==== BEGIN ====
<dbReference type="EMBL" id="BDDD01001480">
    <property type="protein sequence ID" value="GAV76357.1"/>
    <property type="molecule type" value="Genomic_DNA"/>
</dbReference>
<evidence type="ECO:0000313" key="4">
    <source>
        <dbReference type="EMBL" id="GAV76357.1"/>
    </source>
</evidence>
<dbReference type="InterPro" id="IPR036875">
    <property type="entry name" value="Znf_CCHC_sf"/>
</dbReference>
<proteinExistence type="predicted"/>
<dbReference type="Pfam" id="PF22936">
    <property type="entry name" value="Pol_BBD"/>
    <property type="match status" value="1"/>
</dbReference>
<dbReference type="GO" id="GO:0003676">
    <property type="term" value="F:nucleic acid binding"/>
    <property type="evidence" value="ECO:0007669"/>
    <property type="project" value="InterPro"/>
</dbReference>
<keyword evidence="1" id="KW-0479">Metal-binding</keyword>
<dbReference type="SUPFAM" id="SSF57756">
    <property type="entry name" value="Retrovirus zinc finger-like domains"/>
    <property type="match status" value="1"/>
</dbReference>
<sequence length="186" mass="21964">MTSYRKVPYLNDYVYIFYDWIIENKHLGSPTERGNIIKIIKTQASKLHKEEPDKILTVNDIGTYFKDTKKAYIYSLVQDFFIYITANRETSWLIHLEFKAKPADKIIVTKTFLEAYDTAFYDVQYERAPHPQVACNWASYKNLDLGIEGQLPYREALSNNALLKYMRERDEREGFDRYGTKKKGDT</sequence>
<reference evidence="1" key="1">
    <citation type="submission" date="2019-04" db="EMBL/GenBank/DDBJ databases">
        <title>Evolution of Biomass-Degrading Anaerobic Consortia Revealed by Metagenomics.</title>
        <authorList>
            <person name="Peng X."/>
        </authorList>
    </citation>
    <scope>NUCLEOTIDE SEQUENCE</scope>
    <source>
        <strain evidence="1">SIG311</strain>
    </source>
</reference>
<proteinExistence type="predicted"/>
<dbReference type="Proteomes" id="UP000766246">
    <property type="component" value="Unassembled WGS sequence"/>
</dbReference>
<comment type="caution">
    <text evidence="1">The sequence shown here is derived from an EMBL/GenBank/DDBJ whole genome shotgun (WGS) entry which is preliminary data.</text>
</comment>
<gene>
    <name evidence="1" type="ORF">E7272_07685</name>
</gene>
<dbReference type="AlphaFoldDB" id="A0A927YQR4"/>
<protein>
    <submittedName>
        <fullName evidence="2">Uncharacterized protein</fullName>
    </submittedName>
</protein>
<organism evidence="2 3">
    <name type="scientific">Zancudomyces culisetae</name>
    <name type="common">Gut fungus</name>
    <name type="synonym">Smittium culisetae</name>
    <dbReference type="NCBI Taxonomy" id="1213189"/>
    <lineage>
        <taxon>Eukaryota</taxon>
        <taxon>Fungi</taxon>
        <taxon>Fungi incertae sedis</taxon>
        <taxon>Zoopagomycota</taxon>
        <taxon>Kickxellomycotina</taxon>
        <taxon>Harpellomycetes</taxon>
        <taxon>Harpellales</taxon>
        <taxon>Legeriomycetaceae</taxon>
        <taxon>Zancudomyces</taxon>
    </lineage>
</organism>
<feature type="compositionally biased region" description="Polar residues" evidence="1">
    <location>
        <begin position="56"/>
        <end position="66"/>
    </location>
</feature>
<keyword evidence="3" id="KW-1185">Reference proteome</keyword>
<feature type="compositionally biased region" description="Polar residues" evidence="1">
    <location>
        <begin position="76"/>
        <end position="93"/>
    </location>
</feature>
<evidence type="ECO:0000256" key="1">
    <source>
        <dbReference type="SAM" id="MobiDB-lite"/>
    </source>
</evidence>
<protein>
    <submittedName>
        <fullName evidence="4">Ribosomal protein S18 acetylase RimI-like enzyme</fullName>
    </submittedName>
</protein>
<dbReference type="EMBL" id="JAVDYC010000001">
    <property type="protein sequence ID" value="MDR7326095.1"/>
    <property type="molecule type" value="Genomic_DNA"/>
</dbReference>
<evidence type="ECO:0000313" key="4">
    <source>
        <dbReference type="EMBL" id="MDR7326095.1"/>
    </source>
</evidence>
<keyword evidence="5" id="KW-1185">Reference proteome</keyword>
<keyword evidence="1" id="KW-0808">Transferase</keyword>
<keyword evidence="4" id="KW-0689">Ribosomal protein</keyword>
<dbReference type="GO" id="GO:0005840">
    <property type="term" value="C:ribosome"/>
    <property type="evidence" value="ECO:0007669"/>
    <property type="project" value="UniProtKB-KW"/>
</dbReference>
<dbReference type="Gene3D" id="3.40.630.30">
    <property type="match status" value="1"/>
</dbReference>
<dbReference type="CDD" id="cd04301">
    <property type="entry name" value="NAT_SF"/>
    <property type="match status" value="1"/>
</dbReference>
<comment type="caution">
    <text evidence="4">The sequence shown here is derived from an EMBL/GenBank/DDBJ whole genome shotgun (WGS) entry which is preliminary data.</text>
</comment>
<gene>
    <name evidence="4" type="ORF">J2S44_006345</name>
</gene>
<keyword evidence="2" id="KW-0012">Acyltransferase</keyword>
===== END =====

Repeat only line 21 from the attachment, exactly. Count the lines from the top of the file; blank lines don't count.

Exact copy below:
    <property type="project" value="InterPro"/>